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The wave explanation of the diffraction pattern from a single slit takes in account the interference of the wavelets of all points between the walls of the slit. In effect it turns so that the wave does not interact with the walls and with nothing at all. There is an effect (change of direction of light) without any cause, because there is no interaction. In Quantum Mechanics the wave is even unphysical and no interaction is evident from the model accepted. How is that acceptable? Because light must interact to change its direction.

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Yes the photon/wave/particle interacts with the slit. You will even hear that the light is interacting with itself. Diffraction of light is a truly complex subject, from high school we are taught about "interference" and Huygens principle however these concepts don't explain why single photons fired one after the other still form the pattern (whether its double or single slit diffraction). Also photons "interfering" or canceling is a violation of conservation of energy.

The wave function is a mathematical way of describing the probability of a path, but since there are so many probable paths this function just becomes an average and hence its unphysical nature. But if it were possible to track a single photon it would have a path and this would indeed be a unique wave function but not one that is possible to calculate.

The "interference" word can be misleading since photons don't cancel, Feynman offered that the photon chooses the shortest path that is n multiples of its wavelength (this path would include effects caused by the slit). This explanation therefore still maintains that the observed patterns are due to the wave nature of light but not due to superposition or interference, but more like the harmonic nature of the wave, like a guitar string of a certain length and mass will only play one note.

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Single slit diffraction in the quantum mechanical frame, is the quantum mechanical solution of "scattering of a given energy photon, with a slit, of given width'. So there is an interaction. The interaction is the probability of the photon to scatter off the sides of the slit due to the electric and magnetic fields that t atoms on the side of the slit have. So, of course there is an interaction..

The wavefunction describing individual photons comes from the quantum mechanical solutions with the given above boundary conditions, $Ψ$, when complex conjugate squared $Ψ^*Ψ$ is the probability of the photon to be found at an (x,y,z) after passing the slit. The probability has the diffraction pattern after accumulating many photons.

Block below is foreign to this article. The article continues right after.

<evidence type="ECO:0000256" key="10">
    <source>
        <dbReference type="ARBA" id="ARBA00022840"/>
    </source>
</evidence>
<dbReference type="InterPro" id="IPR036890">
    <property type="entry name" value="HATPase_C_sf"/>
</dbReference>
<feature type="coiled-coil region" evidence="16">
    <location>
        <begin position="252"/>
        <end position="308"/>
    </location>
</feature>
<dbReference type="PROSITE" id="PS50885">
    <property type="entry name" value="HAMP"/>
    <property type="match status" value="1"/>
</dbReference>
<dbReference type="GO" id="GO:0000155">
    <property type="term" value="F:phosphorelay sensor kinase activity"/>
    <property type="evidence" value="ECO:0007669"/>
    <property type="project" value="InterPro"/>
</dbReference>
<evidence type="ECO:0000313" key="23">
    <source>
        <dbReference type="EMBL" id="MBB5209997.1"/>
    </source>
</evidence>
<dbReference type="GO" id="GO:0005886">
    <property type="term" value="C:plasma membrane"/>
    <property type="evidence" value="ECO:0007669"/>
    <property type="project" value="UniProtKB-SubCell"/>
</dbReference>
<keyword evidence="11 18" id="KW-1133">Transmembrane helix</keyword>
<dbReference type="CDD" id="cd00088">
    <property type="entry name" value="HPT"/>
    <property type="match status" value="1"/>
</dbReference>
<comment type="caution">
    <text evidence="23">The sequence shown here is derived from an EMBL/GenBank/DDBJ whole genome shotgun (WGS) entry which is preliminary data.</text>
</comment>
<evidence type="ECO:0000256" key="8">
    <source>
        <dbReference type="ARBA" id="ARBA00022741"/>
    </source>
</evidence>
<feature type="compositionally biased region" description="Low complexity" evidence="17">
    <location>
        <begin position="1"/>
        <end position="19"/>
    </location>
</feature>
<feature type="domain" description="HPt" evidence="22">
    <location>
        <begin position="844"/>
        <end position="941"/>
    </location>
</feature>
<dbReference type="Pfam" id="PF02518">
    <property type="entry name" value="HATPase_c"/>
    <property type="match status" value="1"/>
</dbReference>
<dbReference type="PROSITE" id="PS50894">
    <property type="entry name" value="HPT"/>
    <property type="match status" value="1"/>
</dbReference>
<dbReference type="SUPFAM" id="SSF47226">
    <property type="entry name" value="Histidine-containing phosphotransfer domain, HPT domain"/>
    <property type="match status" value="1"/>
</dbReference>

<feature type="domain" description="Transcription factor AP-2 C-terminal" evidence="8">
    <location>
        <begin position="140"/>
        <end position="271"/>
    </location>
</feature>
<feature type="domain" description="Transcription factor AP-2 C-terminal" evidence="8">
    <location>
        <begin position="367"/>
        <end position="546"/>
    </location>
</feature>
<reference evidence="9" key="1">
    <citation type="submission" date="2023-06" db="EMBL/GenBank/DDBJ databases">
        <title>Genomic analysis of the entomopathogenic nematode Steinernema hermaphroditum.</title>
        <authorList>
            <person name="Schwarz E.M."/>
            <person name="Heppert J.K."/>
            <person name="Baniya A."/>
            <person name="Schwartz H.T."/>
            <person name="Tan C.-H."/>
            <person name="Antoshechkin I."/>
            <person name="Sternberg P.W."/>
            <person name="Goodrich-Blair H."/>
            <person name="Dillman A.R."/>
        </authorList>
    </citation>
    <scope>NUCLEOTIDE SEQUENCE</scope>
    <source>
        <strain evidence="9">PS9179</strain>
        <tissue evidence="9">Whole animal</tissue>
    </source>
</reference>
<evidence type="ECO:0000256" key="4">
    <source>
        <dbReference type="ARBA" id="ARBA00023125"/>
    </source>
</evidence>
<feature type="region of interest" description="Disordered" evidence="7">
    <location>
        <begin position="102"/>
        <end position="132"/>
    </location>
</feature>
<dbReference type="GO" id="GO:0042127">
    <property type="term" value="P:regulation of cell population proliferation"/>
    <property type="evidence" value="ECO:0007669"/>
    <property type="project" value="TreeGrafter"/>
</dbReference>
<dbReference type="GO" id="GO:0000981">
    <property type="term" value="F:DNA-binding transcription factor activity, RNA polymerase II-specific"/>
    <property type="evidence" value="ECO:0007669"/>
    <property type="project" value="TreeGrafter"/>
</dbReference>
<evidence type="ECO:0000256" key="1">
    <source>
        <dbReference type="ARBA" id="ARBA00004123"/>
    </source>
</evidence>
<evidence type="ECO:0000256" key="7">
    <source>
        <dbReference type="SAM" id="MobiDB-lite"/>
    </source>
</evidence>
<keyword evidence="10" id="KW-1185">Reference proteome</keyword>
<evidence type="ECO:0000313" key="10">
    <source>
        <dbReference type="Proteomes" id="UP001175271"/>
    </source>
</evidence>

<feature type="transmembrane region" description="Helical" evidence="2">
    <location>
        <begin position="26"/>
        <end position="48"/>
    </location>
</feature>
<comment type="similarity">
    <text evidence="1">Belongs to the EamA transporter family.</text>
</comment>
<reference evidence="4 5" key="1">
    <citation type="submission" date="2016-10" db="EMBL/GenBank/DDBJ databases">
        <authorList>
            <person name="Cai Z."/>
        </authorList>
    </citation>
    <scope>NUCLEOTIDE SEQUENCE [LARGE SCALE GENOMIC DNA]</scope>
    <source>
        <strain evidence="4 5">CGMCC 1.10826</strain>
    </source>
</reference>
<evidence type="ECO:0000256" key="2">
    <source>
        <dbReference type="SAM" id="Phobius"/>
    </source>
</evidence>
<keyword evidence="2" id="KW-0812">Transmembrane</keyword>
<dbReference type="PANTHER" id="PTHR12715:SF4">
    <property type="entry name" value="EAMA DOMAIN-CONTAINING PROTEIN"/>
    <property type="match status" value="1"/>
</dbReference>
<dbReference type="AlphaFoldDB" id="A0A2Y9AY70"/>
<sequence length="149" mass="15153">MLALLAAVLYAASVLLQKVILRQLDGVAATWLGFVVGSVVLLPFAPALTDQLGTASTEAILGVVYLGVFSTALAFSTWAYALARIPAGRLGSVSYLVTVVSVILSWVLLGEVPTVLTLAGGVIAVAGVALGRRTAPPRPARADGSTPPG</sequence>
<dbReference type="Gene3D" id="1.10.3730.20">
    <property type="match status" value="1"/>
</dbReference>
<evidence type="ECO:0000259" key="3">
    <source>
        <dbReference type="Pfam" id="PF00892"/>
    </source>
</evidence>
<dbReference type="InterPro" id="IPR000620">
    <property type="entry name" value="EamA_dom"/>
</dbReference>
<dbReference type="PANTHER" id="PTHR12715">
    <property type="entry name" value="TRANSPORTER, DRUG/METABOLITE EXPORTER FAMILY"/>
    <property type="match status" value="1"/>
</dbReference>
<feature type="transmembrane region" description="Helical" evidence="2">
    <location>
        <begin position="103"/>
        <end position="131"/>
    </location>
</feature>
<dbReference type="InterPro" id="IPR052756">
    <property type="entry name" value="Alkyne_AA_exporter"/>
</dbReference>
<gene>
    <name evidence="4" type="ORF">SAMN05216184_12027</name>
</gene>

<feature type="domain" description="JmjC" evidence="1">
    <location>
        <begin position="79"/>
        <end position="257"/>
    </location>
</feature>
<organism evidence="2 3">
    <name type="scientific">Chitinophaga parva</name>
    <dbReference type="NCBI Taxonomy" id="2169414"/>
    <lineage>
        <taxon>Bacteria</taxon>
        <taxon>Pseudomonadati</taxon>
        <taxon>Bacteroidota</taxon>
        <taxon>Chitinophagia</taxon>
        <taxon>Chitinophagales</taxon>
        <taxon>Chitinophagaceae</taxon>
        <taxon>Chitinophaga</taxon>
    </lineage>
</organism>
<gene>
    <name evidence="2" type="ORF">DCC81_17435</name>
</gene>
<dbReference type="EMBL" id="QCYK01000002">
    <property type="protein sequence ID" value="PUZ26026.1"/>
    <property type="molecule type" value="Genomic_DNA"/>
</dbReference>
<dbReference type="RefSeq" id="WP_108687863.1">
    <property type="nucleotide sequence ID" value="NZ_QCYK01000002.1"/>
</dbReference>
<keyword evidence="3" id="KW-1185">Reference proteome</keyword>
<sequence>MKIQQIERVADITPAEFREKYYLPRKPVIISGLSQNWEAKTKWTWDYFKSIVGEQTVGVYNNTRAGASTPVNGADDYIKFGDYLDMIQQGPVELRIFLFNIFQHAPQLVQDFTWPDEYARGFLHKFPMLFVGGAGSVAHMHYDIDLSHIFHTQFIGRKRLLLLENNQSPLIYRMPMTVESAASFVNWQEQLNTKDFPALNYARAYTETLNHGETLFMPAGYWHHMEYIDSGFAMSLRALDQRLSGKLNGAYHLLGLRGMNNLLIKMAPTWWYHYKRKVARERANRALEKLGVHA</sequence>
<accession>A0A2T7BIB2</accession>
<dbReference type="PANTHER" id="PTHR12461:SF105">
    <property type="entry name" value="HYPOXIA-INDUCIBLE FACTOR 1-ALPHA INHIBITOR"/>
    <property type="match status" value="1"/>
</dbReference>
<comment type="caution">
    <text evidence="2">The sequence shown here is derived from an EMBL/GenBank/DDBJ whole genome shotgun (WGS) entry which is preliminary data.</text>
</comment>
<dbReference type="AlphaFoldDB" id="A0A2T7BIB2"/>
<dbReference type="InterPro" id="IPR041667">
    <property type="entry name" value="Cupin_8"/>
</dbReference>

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  • $\begingroup$ It is not obvious from the solution about any interaction with the walls (just the contrary). No matter what a definitions is trying to persuade us. If there is scattering the problem must could to be treated like direct process of redirecting the particle. Or at least interference of paths including scattering off the walls. $\endgroup$ – Mercury Mar 16 at 22:38
  • $\begingroup$ I deliberately choose a photon because it does not interact with EM fields. So in order to interact it must be localized in the electron of some atom. But then how would the other wall interfere, because the pattern depends heavily on width? $\endgroup$ – Mercury Mar 16 at 23:10
  • $\begingroup$ You have a confused view of quantum mechanics. Even photons in a scattering experiment have a wavefunction that has the boundary conditions to the solution of scatterig, i.e.slit width slit distance fringe electric and magnetic fields from the atoms of the sides. $\endgroup$ – anna v Mar 17 at 6:44
  • $\begingroup$ Individual Feynman diagrams would be hard to write, for the photon interacting with the virtual electrons of the orbitals of the atom, but nature does have the solution. $\endgroup$ – anna v Mar 17 at 6:48
  • $\begingroup$ I wouldn't argue if the photon has a WF. Even if it has, it can not interact by the WF with the atoms. It has been shown that classical scattering off the walls can not bring the observed pattern. $\endgroup$ – Mercury Mar 17 at 22:22

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